Letter to Regulators: Fifty Organizations call for Transparency In Federal Reserve/Treasury Emergency Assistance

Note: On the afternoon this letter was sent the Federal Reserve announced it would be providing additional transparency in 13(3) facilities. See our comment linked here for earlier AFR Edcucation Fund communications with the Federal Reserve on this issue.

Download a pdf of the letter here: Letter to Federal Reserve Board and Treasury Regarding 13(3) Transparency

April 23, 2020

Jay Powell                                                                               Steven Mnuchin
Chairman, Federal Reserve Board                                         Secretary of the Treasury
Mariner Eccles Federal Reserve Board Building                   Department of the Treasury
2051 Constitution Avenue NW                                              1500 Pennsylvania Avenue NW
Washington, DC 20418                                                          Washington, DC 20220

Dear Chairman Powell and Secretary Mnuchin:

The fifty undersigned organizations write to urge the Federal Reserve Board and the U.S. Treasury to disclose the specific borrower identities and the specific terms and size of the support they receive from the credit programs authorized under Section 4003(b)(4) of the CARES Act and Section 13(3) of the Federal Reserve Act. We also urge the Federal Reserve Board and the U.S. Treasury to provide the public with ongoing information on employment at these firms.

The Section 4003(b)(4) programs could support over $4.5 trillion in total lending. The six lending facilities announced on April 9th are already authorized to provide up to $2.3 trillion in credit, and less than half of the equity allocated to the U.S. Treasury has been committed.

The type of lending and purchases authorized under these programs are unprecedented and include a greater range of borrowers and credit quality than any previous Federal Reserve intervention. They clearly go far beyond simply providing financial system liquidity and actively allocate credit to a wide range of non-financial corporations. It would be even more unprecedented to undertake such a potentially transformative credit intervention without providing essential details to the public on who receives funds, how much they receive, and the terms of their support.

We believe it would be a grave error and totally inappropriate for the Federal Reserve to try to use legal technicalities to withhold the key details of individual transactions from the public. There could be many tens or even hundreds of thousands of transactions financed through these programs. Aggregated data at the facility level will clearly not be informative as to which specific entities receive support or how much they receive. Without this information, the public will not be able to understand what is being done with taxpayer funds. Any attempt to dispense trillions of dollars in the dark will lead to lasting damage to the credibility of the Federal Reserve and to trust in our institutions.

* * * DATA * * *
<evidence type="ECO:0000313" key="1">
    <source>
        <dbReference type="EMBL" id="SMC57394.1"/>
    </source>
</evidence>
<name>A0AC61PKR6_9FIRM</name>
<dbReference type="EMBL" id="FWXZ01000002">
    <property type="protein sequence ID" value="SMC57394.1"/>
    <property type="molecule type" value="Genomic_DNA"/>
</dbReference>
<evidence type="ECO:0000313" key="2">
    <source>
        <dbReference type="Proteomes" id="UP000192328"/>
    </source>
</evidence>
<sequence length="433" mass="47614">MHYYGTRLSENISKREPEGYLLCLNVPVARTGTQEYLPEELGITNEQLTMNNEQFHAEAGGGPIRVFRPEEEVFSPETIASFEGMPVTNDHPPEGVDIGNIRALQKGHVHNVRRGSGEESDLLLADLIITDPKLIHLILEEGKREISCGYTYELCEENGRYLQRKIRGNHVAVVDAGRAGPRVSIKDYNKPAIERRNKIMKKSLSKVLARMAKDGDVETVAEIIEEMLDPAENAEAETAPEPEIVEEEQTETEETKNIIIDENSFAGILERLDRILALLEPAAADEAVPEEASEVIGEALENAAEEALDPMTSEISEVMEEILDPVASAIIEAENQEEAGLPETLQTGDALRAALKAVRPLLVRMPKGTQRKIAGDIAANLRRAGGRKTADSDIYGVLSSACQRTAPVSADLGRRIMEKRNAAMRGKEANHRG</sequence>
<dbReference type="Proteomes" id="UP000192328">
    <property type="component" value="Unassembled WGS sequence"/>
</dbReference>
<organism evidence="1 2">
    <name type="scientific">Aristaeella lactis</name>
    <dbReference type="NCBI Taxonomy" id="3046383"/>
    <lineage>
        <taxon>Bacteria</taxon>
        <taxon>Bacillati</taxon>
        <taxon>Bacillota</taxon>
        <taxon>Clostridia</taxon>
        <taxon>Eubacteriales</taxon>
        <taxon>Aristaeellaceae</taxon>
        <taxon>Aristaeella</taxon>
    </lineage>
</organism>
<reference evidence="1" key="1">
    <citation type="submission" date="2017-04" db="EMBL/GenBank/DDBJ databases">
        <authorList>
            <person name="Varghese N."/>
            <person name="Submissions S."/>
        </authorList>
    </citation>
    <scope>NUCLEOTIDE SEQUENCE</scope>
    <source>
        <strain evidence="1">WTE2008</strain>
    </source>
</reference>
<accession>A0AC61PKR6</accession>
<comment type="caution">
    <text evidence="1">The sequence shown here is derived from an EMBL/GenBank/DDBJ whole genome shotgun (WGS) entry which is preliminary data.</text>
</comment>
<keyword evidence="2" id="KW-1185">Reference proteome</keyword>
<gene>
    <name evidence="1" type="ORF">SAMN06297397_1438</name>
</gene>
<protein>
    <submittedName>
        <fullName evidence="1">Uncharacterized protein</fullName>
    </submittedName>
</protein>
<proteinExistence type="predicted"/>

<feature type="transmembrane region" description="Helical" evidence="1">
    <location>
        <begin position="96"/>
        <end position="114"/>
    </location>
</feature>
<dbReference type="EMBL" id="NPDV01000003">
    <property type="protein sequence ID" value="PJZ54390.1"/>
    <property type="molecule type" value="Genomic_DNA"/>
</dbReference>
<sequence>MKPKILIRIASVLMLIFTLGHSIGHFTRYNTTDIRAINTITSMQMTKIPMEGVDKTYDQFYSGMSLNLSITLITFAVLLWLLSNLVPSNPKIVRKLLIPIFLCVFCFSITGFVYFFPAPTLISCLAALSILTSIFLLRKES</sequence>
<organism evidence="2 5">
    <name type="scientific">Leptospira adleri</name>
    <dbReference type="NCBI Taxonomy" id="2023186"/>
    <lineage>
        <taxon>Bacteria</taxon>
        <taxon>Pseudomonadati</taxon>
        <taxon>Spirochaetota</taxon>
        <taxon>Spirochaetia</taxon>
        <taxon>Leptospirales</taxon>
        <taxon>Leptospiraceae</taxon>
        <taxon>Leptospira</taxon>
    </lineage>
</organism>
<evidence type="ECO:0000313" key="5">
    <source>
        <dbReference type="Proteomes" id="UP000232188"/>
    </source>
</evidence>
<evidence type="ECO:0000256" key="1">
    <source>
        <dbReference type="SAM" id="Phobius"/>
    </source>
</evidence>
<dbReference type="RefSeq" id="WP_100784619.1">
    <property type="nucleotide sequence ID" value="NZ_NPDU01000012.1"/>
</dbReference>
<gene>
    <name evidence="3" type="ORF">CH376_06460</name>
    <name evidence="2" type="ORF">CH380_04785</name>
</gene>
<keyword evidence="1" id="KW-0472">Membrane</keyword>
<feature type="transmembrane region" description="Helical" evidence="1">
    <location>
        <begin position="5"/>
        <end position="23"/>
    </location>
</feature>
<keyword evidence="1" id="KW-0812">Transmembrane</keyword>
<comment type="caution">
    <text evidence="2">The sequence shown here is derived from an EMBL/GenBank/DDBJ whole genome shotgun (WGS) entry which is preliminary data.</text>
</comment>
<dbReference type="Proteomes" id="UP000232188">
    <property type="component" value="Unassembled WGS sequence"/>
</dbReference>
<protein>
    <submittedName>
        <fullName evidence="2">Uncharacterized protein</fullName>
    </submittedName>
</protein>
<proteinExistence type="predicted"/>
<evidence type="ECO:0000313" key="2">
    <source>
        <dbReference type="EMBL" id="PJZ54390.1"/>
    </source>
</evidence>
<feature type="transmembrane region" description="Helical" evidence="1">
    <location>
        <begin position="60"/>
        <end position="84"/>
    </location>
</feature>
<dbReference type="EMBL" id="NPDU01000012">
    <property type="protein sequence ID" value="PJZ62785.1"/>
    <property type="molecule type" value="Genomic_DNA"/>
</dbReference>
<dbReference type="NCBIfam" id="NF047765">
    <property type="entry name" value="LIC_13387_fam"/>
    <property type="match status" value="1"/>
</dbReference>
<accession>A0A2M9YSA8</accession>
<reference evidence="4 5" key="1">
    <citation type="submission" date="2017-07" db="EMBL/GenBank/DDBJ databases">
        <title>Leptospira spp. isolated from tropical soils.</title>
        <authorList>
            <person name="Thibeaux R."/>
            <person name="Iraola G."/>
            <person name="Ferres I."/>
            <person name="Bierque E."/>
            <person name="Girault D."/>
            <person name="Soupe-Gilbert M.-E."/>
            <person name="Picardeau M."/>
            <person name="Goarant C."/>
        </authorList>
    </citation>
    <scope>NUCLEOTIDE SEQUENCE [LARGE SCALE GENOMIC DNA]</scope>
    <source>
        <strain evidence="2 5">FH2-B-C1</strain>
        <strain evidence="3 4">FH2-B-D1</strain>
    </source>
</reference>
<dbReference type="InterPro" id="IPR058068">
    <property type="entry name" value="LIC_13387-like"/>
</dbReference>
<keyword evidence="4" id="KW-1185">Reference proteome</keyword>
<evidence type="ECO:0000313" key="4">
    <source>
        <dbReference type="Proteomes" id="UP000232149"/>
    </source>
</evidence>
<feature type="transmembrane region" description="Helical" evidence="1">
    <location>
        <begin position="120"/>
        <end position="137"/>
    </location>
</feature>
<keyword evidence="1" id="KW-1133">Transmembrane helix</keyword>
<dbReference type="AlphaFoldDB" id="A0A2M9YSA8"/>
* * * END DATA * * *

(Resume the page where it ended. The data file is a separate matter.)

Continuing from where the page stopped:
We can see no reasonable argument against releasing core transaction level data on borrowers and the credit they receive. We urge you to make this data available to the public.

In addition, the Federal Reserve and the Treasury should cooperate in making available to the public data on the payroll employment of firms who receive credit assistance from Federal Reserve facilities. The goal of financial support to these firms should be to support the broader economy, not simply the capital owners of the firm. Employment is a critical metric by which the public can determine whether the goal of broad economic support is being met.

These facilities will not be successful unless they are accompanied by effective transparency and public disclosure. We urge you to take the steps necessary to make that happen.




20/20 Vision

Action Center on Race and the Economy

Allied Progress

American Economic Liberties Institute

Americans for Financial Reform

Better Markets

California Reinvestment Coalition

Center for Digital Democracy

Center for Economic and Policy Research

Center for Popular Democracy

Citizens for Responsibility and Ethics in Washington (CREW)

Climate Hawks Vote

Communications Workers of America (CWA)

Consumer Federation of America

Demand Progress Education Fund

Economic Policy Institute

Financial Accountability and Corporate Transparency (FACT) Coalition

Food & Water Action

Global Policy Solutions

Friends of the Earth

Global Policy Solutions

Good Jobs First

Greenpeace US

Institute for Agriculture and Trade Policy

Institute for Policy Studies, Global Economy Project

Interfaith Center on Corporate Responsbility

International Brotherhood of Teamsters

Main Street Alliance

Mainers for Accountable Leadership

Mountain State Justice

National Consumer Law Center (on behalf of its low-income clients)

National Education Association (NEA)

National Employment Law Project

New Jersey Citizen Action

Open Markets Institute

Partnership for Working Families

People’s Action

Philly Neighborhood Networks

Private Equity Stakeholder Project

Project On Government Oversight (POGO)

Public Citizen

Revolving Door Project

Service Employees International Union (SEIU)

Strong Economy For All Coalition

Tennessee Citizen Action


Transform Finance


Woodstock Institute

Working Families Party